Toxic Giant hogweed plant,causing blindness and third-degree burns discovered in Virginia

Toxic Giant hogweed plant,causing blindness and third-degree burns discovered in Virginia

Environmental officials in Virginia said while there has just been one confirmed case in Clarke County, they are warning residents in other parts of the state to stay alert for potential sightings. If the Virginia Cooperative Extension confirms it is hogweed, you are urged to report it to the Virginia Department of Agriculture and Consumer Services.

The Virginia Department of Agriculture and Consumer Services confirmed on Tuesday that giant hogweed, a toxic weed that can grow up to 15 feet tall and resembles the less risky cow parsnip, was identified at a private home in Clarke County.

The Massey Herbarium at Virginia Tech said in a Facebook post 30 giant hogweed plants had been discovered in Clarke County, located between Winchester and Leesburg.

"The sap contains chemicals that are activated by sunlight", Metzgar said. Another lovely detail: Before death, a single hogweed plant can release up to 120,000 seeds capable of traveling long distances through water and wind before finding a new place to call home. Contact with the eyes can cause temporary or permanent blindness. Giant hogweed is so named for its huge flower and leaf clusters.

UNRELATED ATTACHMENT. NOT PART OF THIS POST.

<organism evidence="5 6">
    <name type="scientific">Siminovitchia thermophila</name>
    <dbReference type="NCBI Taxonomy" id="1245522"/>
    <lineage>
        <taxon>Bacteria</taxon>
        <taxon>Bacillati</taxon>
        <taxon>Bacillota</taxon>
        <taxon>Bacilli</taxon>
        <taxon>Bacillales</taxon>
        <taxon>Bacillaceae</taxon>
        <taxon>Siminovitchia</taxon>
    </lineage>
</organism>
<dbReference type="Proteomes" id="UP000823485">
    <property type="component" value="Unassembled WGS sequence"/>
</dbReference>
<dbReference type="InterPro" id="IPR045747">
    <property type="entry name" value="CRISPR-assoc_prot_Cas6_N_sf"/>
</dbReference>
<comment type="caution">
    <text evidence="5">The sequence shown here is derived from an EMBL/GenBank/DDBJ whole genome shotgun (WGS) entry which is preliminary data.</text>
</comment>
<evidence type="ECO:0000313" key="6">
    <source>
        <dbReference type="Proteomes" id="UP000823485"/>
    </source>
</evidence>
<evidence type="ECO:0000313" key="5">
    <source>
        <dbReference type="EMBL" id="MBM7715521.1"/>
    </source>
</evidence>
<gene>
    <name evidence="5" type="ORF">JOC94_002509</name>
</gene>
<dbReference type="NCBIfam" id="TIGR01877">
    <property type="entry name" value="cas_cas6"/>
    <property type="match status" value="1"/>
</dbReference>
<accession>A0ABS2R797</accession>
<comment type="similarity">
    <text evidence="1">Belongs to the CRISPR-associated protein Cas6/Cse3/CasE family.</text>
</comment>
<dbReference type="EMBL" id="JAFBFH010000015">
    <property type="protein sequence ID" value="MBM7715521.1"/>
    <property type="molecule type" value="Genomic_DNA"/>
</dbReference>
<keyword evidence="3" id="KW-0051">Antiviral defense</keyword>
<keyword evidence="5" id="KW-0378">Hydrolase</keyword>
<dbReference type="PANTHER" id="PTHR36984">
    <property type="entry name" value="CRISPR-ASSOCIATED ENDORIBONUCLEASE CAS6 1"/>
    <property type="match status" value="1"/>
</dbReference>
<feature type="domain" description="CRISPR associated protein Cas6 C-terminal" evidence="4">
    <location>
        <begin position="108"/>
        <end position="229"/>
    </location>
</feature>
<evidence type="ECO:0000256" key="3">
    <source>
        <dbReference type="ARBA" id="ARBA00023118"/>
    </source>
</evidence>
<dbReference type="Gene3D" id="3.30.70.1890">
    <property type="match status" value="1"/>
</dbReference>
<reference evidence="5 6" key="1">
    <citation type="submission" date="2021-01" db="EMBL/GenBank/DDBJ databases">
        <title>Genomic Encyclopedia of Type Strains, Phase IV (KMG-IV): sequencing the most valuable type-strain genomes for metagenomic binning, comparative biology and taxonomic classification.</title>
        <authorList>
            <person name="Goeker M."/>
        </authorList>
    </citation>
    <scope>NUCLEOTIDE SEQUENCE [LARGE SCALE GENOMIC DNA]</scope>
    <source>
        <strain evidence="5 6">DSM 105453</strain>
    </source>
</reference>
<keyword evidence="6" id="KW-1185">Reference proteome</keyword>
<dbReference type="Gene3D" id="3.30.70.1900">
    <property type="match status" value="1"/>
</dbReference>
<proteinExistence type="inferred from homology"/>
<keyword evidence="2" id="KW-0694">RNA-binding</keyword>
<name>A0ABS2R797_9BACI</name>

Giant Hogweed can move into an area and take over.

The plant has been spotted in NY but also, Virginia, Maine, Massachusetts, Connecticut, Pennsylvania, North Carolina and parts of the Pacific Northwest. Also, be aware that a toxic reaction can start as soon as 15 minutes after having contact with the plant.

Giant hogweed is native to Central and Southeast Asia. The hazardous plant lives 3 to 5 years and is especially hardy, meaning it can grow just about anywhere and is especially hard to remove. "See your physician if you think you have been burned by giant hogweed". The plant is a native of the Caucasus region of Eurasia, between the Black and Caspian seas.

The plant was first introduced to the United States in the early 20th century via Europe as an ornamental garden plant.

Recent sightings in OH include a giant hogweed plant in Pepper Pike, according to the Cleveland Metroparks. If necessary, the DNR can even obtain a court order to eradicate it.

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